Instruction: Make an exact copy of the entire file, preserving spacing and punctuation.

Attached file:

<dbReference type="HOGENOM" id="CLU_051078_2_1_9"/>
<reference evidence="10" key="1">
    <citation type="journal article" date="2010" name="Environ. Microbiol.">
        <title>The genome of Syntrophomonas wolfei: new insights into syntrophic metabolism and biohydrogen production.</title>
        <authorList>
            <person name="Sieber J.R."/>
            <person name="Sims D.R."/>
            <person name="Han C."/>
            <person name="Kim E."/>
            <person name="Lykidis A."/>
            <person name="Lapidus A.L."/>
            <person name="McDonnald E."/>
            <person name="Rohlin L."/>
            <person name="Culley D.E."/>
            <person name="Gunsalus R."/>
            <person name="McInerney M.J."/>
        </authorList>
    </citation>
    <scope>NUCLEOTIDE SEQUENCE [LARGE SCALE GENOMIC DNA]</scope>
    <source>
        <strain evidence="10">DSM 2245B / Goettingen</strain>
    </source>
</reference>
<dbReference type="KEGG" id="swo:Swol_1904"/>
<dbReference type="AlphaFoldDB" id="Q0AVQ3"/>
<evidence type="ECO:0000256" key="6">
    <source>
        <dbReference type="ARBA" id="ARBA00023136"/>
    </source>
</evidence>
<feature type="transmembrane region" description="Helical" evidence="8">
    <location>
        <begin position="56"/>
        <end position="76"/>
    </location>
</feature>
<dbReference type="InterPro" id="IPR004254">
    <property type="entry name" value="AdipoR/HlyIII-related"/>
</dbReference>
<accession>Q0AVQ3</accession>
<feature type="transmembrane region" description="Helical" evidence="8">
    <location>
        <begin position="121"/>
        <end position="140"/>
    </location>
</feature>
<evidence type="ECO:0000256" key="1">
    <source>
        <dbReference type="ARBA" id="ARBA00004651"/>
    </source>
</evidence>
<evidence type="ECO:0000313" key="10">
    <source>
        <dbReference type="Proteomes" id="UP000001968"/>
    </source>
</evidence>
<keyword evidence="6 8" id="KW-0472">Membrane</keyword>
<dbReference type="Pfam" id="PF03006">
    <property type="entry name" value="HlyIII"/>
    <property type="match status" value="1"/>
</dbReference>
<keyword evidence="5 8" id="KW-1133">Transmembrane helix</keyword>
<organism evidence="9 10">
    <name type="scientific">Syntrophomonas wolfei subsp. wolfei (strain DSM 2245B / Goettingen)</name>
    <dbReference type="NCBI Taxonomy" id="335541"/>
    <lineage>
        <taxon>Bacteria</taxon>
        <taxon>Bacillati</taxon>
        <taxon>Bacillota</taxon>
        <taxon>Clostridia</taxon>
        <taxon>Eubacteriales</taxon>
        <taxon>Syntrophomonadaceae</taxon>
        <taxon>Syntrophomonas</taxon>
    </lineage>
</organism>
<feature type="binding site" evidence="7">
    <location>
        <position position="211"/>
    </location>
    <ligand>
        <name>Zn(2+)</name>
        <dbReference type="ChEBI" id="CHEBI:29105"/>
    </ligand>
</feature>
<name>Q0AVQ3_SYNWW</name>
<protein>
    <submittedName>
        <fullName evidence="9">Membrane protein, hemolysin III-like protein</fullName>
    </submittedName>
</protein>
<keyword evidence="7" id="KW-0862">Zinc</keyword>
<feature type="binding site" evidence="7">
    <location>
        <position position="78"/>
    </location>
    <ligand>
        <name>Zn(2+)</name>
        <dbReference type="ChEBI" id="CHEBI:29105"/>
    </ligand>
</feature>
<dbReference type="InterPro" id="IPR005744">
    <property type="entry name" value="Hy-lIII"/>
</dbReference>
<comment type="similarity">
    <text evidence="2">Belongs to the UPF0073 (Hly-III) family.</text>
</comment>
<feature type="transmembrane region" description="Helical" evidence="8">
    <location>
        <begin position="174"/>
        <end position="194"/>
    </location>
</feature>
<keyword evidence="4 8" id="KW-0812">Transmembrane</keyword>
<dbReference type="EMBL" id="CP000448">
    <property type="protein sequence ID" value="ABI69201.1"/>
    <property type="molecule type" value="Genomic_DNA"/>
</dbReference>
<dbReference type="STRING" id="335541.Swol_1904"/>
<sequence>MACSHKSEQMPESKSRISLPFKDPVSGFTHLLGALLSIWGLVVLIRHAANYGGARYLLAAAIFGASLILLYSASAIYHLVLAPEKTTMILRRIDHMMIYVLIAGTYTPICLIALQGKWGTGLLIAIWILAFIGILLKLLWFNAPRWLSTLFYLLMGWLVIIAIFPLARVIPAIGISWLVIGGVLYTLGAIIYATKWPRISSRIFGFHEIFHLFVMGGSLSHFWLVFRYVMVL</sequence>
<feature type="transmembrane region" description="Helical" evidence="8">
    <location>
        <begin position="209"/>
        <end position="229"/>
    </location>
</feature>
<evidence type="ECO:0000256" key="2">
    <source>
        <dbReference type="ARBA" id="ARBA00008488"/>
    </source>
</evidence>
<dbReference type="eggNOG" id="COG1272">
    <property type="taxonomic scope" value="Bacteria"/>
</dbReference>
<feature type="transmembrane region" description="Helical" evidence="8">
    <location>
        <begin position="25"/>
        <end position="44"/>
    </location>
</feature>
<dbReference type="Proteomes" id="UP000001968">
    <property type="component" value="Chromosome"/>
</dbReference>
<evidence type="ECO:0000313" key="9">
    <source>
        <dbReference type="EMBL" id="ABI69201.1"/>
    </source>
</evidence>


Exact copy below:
<dbReference type="HOGENOM" id="CLU_051078_2_1_9"/>
<reference evidence="10" key="1">
    <citation type="journal article" date="2010" name="Environ. Microbiol.">
        <title>The genome of Syntrophomonas wolfei: new insights into syntrophic metabolism and biohydrogen production.</title>
        <authorList>
            <person name="Sieber J.R."/>
            <person name="Sims D.R."/>
            <person name="Han C."/>
            <person name="Kim E."/>
            <person name="Lykidis A."/>
            <person name="Lapidus A.L."/>
            <person name="McDonnald E."/>
            <person name="Rohlin L."/>
            <person name="Culley D.E."/>
            <person name="Gunsalus R."/>
            <person name="McInerney M.J."/>
        </authorList>
    </citation>
    <scope>NUCLEOTIDE SEQUENCE [LARGE SCALE GENOMIC DNA]</scope>
    <source>
        <strain evidence="10">DSM 2245B / Goettingen</strain>
    </source>
</reference>
<dbReference type="KEGG" id="swo:Swol_1904"/>
<dbReference type="AlphaFoldDB" id="Q0AVQ3"/>
<evidence type="ECO:0000256" key="6">
    <source>
        <dbReference type="ARBA" id="ARBA00023136"/>
    </source>
</evidence>
<feature type="transmembrane region" description="Helical" evidence="8">
    <location>
        <begin position="56"/>
        <end position="76"/>
    </location>
</feature>
<dbReference type="InterPro" id="IPR004254">
    <property type="entry name" value="AdipoR/HlyIII-related"/>
</dbReference>
<accession>Q0AVQ3</accession>
<feature type="transmembrane region" description="Helical" evidence="8">
    <location>
        <begin position="121"/>
        <end position="140"/>
    </location>
</feature>
<evidence type="ECO:0000256" key="1">
    <source>
        <dbReference type="ARBA" id="ARBA00004651"/>
    </source>
</evidence>
<evidence type="ECO:0000313" key="10">
    <source>
        <dbReference type="Proteomes" id="UP000001968"/>
    </source>
</evidence>
<keyword evidence="6 8" id="KW-0472">Membrane</keyword>
<dbReference type="Pfam" id="PF03006">
    <property type="entry name" value="HlyIII"/>
    <property type="match status" value="1"/>
</dbReference>
<keyword evidence="5 8" id="KW-1133">Transmembrane helix</keyword>
<organism evidence="9 10">
    <name type="scientific">Syntrophomonas wolfei subsp. wolfei (strain DSM 2245B / Goettingen)</name>
    <dbReference type="NCBI Taxonomy" id="335541"/>
    <lineage>
        <taxon>Bacteria</taxon>
        <taxon>Bacillati</taxon>
        <taxon>Bacillota</taxon>
        <taxon>Clostridia</taxon>
        <taxon>Eubacteriales</taxon>
        <taxon>Syntrophomonadaceae</taxon>
        <taxon>Syntrophomonas</taxon>
    </lineage>
</organism>
<feature type="binding site" evidence="7">
    <location>
        <position position="211"/>
    </location>
    <ligand>
        <name>Zn(2+)</name>
        <dbReference type="ChEBI" id="CHEBI:29105"/>
    </ligand>
</feature>
<name>Q0AVQ3_SYNWW</name>
<protein>
    <submittedName>
        <fullName evidence="9">Membrane protein, hemolysin III-like protein</fullName>
    </submittedName>
</protein>
<keyword evidence="7" id="KW-0862">Zinc</keyword>
<feature type="binding site" evidence="7">
    <location>
        <position position="78"/>
    </location>
    <ligand>
        <name>Zn(2+)</name>
        <dbReference type="ChEBI" id="CHEBI:29105"/>
    </ligand>
</feature>
<dbReference type="InterPro" id="IPR005744">
    <property type="entry name" value="Hy-lIII"/>
</dbReference>
<comment type="similarity">
    <text evidence="2">Belongs to the UPF0073 (Hly-III) family.</text>
</comment>
<feature type="transmembrane region" description="Helical" evidence="8">
    <location>
        <begin position="174"/>
        <end position="194"/>
    </location>
</feature>
<keyword evidence="4 8" id="KW-0812">Transmembrane</keyword>
<dbReference type="EMBL" id="CP000448">
    <property type="protein sequence ID" value="ABI69201.1"/>
    <property type="molecule type" value="Genomic_DNA"/>
</dbReference>
<dbReference type="STRING" id="335541.Swol_1904"/>
<sequence>MACSHKSEQMPESKSRISLPFKDPVSGFTHLLGALLSIWGLVVLIRHAANYGGARYLLAAAIFGASLILLYSASAIYHLVLAPEKTTMILRRIDHMMIYVLIAGTYTPICLIALQGKWGTGLLIAIWILAFIGILLKLLWFNAPRWLSTLFYLLMGWLVIIAIFPLARVIPAIGISWLVIGGVLYTLGAIIYATKWPRISSRIFGFHEIFHLFVMGGSLSHFWLVFRYVMVL</sequence>
<feature type="transmembrane region" description="Helical" evidence="8">
    <location>
        <begin position="209"/>
        <end position="229"/>
    </location>
</feature>
<evidence type="ECO:0000256" key="2">
    <source>
        <dbReference type="ARBA" id="ARBA00008488"/>
    </source>
</evidence>
<dbReference type="eggNOG" id="COG1272">
    <property type="taxonomic scope" value="Bacteria"/>
</dbReference>
<feature type="transmembrane region" description="Helical" evidence="8">
    <location>
        <begin position="25"/>
        <end position="44"/>
    </location>
</feature>
<dbReference type="Proteomes" id="UP000001968">
    <property type="component" value="Chromosome"/>
</dbReference>
<evidence type="ECO:0000313" key="9">
    <source>
        <dbReference type="EMBL" id="ABI69201.1"/>
    </source>
</evidence>